U.S. DEPARTMENT OF STATE
Office of the Spokesperson
April 12, 2019
Today, the U.S. government will release the fourth collection of declassified documents pertaining to human rights abuses in Argentina between 1975 and 1983, culminating a historic effort by U.S. government agencies to release all such records from this period.
The Argentina Declassification Project, the largest government-to-government declassification release in U.S. history, reflects the U.S. government’s long-standing commitment to transparency, accountability, and human rights. As the families of victims continue their quests for truth and justice, the declassification of these records helps confront the past with honesty and transparency. These records have supported Argentina’s efforts to hold accountable those responsible for human rights abuses.
This effort to shed light on human rights abuses, which began with a promise in 2000 to the Mothers and Grandmothers of the Plaza de Mayo, has spanned nearly 20 years and four administrations. Until now, the U.S. government had released approximately 6,000 documents pertaining to persons disappeared by the junta in Argentina. Today’s final release adds more than 5,600 new documents, including 2,100 documents from the Department of State. The Argentina Declassification Project resulted in a release of close to 50,000 pages of documents..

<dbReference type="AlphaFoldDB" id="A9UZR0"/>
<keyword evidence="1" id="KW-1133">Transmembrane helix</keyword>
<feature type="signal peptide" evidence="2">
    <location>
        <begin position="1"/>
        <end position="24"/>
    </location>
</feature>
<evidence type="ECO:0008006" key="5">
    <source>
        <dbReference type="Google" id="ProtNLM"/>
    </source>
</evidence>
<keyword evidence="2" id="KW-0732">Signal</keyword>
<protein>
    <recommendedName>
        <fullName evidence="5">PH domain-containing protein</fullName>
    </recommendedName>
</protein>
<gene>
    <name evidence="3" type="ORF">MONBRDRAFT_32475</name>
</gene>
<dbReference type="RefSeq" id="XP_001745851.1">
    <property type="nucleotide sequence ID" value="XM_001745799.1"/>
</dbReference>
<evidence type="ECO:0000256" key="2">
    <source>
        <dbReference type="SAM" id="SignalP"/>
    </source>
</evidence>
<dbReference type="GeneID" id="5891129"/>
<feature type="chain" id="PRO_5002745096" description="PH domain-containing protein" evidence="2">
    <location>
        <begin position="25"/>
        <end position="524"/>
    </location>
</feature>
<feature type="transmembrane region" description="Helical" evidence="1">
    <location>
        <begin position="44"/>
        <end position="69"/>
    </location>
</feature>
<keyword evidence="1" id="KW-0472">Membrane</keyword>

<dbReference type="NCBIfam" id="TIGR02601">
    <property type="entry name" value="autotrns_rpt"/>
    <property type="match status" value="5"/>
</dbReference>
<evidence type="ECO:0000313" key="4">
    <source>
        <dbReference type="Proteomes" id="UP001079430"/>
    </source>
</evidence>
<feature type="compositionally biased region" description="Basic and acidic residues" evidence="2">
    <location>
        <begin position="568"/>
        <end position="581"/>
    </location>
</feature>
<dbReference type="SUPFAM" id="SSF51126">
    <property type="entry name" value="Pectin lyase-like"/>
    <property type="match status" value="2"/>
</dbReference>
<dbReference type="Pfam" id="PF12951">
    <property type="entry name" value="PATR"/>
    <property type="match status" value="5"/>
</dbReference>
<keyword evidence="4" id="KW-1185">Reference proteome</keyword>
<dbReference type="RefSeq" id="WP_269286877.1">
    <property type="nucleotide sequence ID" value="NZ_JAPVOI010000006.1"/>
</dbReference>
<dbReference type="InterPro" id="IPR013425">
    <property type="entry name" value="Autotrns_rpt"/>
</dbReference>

On April 12, Archivist of the United States David Ferriero will present the records to Argentine Minister of Justice Germán Carlos Garavano at a ceremony at the National Archives and Records Administration. Acting Assistant Secretary of the Bureau of Administration John Dinkelman and Deputy Assistant Secretary for Western Hemisphere Affairs Kevin O’Reilly will represent the Department of State.
Records released by the Department of State are available to the public here. The Office of the Director of National Intelligence has posted the collection as a whole, which can be found here.